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Wild Resource Diversity of Mytilus unguiculatus Reduced by Aquaculture in the Southeast China Sea

Wild Resource Diversity of Mytilus unguiculatus Reduced by Aquaculture in the Southeast China Sea

Yahong Guo1,3, Zeqin Fu1,3, Jiantong Feng1,3, Chengrui Yan1,3, Yingying Ye1,3*, Kaida Xu2 and Baoying Guo1,3

1National Engineering Research Center for Marine Aquaculture, Marine Science and Technology College, Zhejiang Ocean University, No.1 Haida South Road, Changzhi Island, Zhoushan, Zhejiang, 316022, PR. China
2Scientific Observing and Experimental Station of Fishery Resources for Key Fishing Grounds, MOA, Key Laboratory of Sustainable Utilization of Technology Research, Marine Fisheries Research Institute of Zhejiang, Zhoushan 316021, PR China
3Key Laboratory of Informatization of Habitat Monitoring and Fishery Resource Conservation Research in the East China Sea of Zhejiang Province, Zhejiang Ocean University, Zhoushan 316021, PR China

*      Corresponding author: yeyy@zjou.edu.cn 

ABSTRACT

The hard-shelled mussel, Mytilus unguiculatus, is one of main aquaculture bivalve species in Southeast China Sea, and excellent growth characteristics. For mussel breeding, farmers use wild individuals to multiply the cultured populations. However, blind selection of wild parents has inevitably resulted in inbreeding and decreased genetic variation. In this study, four wild specimens groups (ZSW, WZW, NNW, and FZW) and four cultured specimens groups (ZSC, WZC, NDC, and FZC) of M. unguiculatus were used to analyze their genetic diversity, population structure and understand the relationship between the wild and cultured specimens groups. The results showed that haplotype diversity (h) of the cultured specimens groups (from 0.621 to 0.797; average, 0.717) was higher than that of three wild specimens groups (ZSW, WZW, and NNW; from 0.428 to 0.668; average, 0.560). The pairwise FST values suggested that only the FZW sample showed significant divergence from the others. The wild and cultured ZS and WZ specimens groups were similar, and the wild and cultured ND specimens groups were crossed. Thus, we need to establish genetic protection units for M. unguiculatus, limit the selection of breeding parents, and maintain a high-quality germplasm bank for M. unguiculatus.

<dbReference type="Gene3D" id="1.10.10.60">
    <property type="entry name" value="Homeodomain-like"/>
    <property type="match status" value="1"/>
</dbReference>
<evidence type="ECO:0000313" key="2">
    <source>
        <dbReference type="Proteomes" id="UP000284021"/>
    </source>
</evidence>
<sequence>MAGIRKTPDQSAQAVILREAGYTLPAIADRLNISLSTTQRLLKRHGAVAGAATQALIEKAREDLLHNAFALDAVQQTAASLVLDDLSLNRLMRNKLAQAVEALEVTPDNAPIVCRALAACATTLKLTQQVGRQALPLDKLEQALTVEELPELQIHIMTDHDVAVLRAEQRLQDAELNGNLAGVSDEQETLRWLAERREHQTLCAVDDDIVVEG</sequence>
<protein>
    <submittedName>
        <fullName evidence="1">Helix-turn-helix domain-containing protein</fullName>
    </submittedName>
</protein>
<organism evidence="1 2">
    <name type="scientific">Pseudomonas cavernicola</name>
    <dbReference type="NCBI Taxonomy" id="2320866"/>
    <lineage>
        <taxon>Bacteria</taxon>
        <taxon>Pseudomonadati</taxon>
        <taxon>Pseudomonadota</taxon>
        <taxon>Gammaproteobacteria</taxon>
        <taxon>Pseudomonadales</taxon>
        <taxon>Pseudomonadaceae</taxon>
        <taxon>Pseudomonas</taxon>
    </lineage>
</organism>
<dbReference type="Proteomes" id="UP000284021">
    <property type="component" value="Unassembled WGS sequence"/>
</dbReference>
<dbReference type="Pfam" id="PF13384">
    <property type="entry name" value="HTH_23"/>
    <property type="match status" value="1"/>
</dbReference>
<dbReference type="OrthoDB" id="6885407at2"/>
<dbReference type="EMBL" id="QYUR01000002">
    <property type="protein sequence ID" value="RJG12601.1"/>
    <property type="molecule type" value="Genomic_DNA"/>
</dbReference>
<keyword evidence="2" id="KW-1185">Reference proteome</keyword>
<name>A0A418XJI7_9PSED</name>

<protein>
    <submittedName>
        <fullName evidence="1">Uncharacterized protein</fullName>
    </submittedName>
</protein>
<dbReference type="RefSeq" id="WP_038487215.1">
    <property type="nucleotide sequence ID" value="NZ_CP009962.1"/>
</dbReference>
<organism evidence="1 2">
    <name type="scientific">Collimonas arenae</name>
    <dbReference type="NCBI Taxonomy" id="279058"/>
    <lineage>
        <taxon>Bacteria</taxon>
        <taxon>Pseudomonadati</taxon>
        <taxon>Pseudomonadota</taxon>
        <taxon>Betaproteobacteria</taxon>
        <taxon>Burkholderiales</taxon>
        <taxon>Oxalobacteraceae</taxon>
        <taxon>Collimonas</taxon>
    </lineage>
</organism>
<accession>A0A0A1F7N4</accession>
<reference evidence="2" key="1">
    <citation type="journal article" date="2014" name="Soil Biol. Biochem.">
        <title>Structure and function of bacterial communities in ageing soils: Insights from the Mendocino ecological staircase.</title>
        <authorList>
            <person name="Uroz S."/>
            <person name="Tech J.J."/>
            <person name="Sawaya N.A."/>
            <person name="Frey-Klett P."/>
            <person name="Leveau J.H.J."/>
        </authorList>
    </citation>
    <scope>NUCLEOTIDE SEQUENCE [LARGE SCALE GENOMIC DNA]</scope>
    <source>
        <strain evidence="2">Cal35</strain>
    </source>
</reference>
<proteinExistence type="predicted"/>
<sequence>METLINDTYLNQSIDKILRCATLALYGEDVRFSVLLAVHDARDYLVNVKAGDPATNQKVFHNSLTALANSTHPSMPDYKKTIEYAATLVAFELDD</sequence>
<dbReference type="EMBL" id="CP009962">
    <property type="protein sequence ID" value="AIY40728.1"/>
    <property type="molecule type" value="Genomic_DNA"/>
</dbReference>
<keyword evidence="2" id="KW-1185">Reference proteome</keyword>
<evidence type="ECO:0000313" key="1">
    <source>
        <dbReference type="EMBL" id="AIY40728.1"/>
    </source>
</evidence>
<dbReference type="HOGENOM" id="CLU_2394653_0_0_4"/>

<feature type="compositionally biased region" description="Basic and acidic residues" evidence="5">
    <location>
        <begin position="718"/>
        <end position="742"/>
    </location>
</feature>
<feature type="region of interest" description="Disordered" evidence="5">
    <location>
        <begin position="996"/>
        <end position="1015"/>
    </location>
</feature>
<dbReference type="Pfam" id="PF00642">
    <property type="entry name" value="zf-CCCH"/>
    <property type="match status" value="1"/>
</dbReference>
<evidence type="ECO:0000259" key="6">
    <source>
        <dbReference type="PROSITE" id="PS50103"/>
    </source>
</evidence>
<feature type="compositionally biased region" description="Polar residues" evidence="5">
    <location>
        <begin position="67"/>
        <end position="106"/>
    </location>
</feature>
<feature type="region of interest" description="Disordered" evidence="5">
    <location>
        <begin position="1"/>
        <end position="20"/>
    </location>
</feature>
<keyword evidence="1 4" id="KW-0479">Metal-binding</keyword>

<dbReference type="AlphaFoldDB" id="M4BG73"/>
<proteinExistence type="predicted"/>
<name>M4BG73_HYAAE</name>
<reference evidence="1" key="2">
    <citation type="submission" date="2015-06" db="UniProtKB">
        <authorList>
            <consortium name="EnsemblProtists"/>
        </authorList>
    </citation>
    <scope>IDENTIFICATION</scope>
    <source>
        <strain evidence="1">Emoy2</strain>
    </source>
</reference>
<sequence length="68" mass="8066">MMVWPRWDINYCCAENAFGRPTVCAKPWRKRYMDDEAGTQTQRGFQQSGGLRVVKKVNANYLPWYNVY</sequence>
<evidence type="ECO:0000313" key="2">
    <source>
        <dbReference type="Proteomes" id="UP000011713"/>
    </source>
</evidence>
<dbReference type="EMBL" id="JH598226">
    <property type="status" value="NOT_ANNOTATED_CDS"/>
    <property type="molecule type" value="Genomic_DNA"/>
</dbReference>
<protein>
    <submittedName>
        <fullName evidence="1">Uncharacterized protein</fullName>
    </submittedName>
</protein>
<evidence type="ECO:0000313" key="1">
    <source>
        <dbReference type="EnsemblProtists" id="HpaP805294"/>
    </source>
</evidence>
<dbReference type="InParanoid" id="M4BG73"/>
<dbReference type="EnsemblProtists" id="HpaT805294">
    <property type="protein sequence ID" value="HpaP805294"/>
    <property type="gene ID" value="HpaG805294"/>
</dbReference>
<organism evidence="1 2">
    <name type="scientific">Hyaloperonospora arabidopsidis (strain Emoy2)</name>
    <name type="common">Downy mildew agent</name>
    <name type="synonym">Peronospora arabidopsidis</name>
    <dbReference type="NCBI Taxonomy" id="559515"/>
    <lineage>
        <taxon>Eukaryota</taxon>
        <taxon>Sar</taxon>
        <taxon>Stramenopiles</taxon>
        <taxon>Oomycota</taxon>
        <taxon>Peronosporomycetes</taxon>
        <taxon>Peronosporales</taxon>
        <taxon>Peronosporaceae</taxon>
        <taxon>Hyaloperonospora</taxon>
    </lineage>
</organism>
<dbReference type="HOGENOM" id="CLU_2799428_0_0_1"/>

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Pakistan Journal of Zoology

October

Vol. 53, Iss. 5, Pages 1603-2000

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